Playbill Pick: Oscar at the Crown at the Edinburgh Festival Fringe | Playbill

Playbill Goes Fringe Playbill Pick: Oscar at the Crown at the Edinburgh Festival Fringe

This dance musical about the life of Oscar Wilde is filled with catchy songs and a set that includes a giant disco ball.

Cast of OSCAR at The Crown Pamela Raith

The Edinburgh Festival Fringe is the biggest arts festival in the world, with nearly 3,500 shows. This year, Playbill is in Edinburgh for the entire month in August for the festival and we’re taking you with us. Follow along as we cover every single aspect of the Fringe, aka our real-life Brigadoon!

As part of our Edinburgh Fringe coverage, Playbill is seeing a whole lotta shows—and we're sharing which ones you absolutely must see if you're only at the Fringe for a short amount of time. Consider these Playbill Picks a friendly, opinionated guide as you try to choose a show at the festival.

Oscar Wilde once said, "Moderation is a fatal thing. Nothing succeeds like excess." That statement referred to Wilde's hedonistic (for the 1800s) lifestyle, but it could also be applied to the musical Oscar at the Crown, currently running with verve, style, and sky-high vocals at the Edinburgh Fringe. 

You might think a musical that bills itself as being about Oscar Wilde would be a stuffy, period affair. But Oscar at the Crown—with a book by Mark Mauriello, music and lyrics by Andrew Barret Cox—is not interested in being a typical bio-musical. It's much more extra than that. There's a show within a show here. The audience enters into a circus tent, where the inside has been transformed into a nightclub, with a gigantic disco ball in the center. On raised platforms, dancers shimmy and twirl to gay anthems by Lady Gaga, Spice Girls, and Katy Perry. Those performers then usher you onto the dance floor, telling you that you will be standing the entire time. And also, feel free to pull out your phones and record the fun.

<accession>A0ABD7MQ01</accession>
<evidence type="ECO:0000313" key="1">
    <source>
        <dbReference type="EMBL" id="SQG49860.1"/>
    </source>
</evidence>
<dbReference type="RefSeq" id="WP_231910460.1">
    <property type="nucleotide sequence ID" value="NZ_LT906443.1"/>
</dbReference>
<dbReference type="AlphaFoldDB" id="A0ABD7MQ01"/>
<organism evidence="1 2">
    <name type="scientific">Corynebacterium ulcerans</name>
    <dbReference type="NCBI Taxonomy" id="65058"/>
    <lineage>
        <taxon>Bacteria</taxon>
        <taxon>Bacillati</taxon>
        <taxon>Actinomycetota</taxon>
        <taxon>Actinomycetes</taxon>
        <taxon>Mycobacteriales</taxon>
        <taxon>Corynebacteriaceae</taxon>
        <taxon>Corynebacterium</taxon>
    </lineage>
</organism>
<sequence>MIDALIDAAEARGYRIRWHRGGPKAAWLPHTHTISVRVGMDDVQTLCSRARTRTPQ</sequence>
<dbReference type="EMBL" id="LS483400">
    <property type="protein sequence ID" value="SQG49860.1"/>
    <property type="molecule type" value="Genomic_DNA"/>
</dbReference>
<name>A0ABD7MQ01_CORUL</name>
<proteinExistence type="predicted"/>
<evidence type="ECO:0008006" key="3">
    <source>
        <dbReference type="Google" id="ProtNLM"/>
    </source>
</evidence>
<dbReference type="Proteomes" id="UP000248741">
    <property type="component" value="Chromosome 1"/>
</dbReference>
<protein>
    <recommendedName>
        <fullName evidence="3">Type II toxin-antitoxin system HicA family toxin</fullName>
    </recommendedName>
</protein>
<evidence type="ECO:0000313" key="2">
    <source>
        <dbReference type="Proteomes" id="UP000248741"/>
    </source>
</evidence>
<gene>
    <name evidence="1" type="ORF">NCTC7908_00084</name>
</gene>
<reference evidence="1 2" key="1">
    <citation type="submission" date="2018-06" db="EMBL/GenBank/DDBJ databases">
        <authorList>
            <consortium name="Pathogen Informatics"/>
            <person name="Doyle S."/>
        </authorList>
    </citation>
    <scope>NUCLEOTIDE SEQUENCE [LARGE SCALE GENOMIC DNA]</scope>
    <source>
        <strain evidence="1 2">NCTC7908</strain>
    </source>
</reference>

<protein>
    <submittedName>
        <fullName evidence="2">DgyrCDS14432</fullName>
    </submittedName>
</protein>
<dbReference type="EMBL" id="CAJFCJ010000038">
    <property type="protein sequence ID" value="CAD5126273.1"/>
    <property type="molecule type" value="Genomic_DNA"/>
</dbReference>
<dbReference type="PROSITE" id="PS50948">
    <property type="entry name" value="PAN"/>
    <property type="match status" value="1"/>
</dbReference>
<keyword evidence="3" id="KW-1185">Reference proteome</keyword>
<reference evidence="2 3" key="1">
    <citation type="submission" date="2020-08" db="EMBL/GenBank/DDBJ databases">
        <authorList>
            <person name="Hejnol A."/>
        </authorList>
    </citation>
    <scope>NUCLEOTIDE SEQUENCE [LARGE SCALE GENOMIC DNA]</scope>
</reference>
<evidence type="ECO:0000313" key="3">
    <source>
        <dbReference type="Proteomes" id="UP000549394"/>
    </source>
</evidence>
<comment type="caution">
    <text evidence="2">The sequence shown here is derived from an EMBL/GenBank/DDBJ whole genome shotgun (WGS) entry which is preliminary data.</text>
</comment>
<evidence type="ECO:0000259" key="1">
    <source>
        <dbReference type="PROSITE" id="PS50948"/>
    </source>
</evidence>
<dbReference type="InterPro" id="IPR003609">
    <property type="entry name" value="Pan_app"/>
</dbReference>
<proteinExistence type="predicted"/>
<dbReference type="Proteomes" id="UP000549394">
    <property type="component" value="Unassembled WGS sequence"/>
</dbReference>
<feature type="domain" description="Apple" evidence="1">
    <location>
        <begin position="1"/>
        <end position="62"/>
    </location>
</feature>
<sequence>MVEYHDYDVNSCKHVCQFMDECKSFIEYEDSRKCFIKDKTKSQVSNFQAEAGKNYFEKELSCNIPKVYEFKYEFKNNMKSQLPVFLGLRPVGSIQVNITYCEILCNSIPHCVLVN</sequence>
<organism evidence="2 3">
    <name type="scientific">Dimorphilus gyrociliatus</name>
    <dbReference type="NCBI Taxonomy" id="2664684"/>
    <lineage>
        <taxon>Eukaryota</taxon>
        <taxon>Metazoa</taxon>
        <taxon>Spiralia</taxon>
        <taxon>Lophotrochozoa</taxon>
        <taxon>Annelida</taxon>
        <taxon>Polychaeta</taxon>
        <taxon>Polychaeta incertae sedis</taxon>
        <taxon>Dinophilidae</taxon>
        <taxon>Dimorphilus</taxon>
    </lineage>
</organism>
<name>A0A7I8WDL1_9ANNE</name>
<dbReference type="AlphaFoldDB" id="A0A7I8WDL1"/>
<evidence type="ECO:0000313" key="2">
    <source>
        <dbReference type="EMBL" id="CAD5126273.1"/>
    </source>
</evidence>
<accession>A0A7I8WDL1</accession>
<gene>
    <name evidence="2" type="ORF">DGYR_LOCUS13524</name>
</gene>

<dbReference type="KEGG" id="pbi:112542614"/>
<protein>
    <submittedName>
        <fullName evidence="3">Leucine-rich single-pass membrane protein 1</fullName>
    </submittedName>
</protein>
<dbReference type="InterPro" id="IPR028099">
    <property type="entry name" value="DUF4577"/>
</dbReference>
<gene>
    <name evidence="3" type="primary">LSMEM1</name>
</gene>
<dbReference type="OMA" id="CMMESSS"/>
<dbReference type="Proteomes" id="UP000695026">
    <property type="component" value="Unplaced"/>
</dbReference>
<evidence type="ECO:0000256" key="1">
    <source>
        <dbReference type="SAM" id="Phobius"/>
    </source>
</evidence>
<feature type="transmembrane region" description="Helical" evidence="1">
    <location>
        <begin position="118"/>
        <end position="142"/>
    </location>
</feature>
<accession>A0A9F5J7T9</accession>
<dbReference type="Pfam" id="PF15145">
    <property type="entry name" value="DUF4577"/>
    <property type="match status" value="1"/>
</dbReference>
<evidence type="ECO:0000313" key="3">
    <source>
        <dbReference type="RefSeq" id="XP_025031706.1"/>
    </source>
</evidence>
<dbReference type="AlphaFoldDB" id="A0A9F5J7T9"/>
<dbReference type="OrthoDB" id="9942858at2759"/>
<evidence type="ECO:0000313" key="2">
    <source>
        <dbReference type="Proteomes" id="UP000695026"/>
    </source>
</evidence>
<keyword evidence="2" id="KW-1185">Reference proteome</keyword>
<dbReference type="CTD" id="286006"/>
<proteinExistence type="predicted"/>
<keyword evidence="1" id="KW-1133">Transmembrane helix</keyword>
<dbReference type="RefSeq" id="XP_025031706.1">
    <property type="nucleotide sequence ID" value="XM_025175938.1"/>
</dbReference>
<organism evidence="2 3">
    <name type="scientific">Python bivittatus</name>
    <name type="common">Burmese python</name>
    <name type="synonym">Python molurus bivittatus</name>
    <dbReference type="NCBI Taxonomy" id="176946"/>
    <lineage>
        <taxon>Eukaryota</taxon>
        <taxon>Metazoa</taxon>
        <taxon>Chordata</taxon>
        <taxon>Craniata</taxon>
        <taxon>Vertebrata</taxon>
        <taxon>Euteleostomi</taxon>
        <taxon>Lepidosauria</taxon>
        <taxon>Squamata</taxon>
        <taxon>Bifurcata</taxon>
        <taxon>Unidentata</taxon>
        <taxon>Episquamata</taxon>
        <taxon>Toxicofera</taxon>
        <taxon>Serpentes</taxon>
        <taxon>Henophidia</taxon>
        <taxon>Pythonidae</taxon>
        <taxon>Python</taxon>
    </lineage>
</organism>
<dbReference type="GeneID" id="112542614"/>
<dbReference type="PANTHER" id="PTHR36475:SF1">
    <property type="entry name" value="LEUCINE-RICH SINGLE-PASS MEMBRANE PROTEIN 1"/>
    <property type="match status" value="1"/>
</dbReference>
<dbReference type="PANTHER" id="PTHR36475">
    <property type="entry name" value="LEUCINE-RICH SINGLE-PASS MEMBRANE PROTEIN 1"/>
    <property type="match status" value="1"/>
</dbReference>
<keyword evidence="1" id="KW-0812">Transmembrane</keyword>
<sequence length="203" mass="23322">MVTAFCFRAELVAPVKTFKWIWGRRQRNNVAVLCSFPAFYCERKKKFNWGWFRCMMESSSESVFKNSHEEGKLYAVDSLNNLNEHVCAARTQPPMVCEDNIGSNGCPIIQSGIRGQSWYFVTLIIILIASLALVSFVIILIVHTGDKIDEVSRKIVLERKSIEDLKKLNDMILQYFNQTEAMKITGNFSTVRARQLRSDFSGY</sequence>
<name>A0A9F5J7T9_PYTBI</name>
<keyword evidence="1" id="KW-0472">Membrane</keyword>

"Here, we can be fabulous, frivolous, and free," they tell you. Then the music begins, and I dare you not to move to the beat, and marvel at the breath control and vocal talent of the ensemble cast who dance and jump with abandon without a note out of place—while ushering the audience to move forward and back as the dance platforms move around them (think Here Lies Love but with punk and EDM). 

If you think this show is all spectacle, think again. It is set in a post-apocalyptic future where those in the LGBTQIA+ community have been exiled, driven underground into a bunker. But instead of bemoaning their circumstances, these fierce queens sing and tell stories, including the story of the life of Oscar Wilde, who to them is an icon as the first gay celebrity who lived his life like he was "the mirrorball in which the whole room dances." 

Mauriello himself plays the leader of this coven, and is Oscar in the play within a play. Manic and magnetic, dressed in a long sleeveless trench coat and knee pads with spikes on them, this Oscar is less refined Victorian and more futuristic goth vampire. And he's determined to keep the party going at all cost.

Oscar at the Crown previously played in Brooklyn in 2019 to mixed reviews but positive word-of-mouth from audiences, which is likely what has led it to Edinburgh. The show has been cut down from its 90 minutes when it played in Brooklyn in 2019 to an hour to fit the Fringe's allotted runtime. Yes, this shortened time means the characters are not as developed as you want—for instance, you never know the true name of Mauriello's character or how he has managed to survive and thrive in the apocalypse. And there's a dramatic turn at the end of the show that isn't quite earned. 

All of these issues can be fixed with an expansion and deepening of the show. Since 2019, Oscar at the Crown has only grown in power, with its themes of queer members of society being driven from society not just a sci-fi scenario but a very real possibility. That gives the show a relevancy and urgency, especially because it's produced by Neon Coven, a queer theatre company. 

But most importantly, Oscar at the Crown has the rarest and most marvelous thing of all: a genuinely ear-worm of a score. It has an 11-o'clock number, "Glimmer of Light," delivered by Elizabeth Chalmers, that inspired the kind of cheers and applause reserved for Broadway divas. By that point, you realize that Oscar at the Crown isn't about Oscar Wilde at all. It's about something even more timeless: songs, storytelling, and how when the world is bleak, the important thing to do is keep dancing.

Oscar at the Crown is currently running until August 27 at Assembly George Square Gardens, in its Spiegeltent Palais Du Variete venue. Read about more Playbill recommended shows at this venue here.

View productions photos of Oscar at the Crown below.

Check Out Photos of OSCAR at The Crown at Edinburgh Festival Fringe

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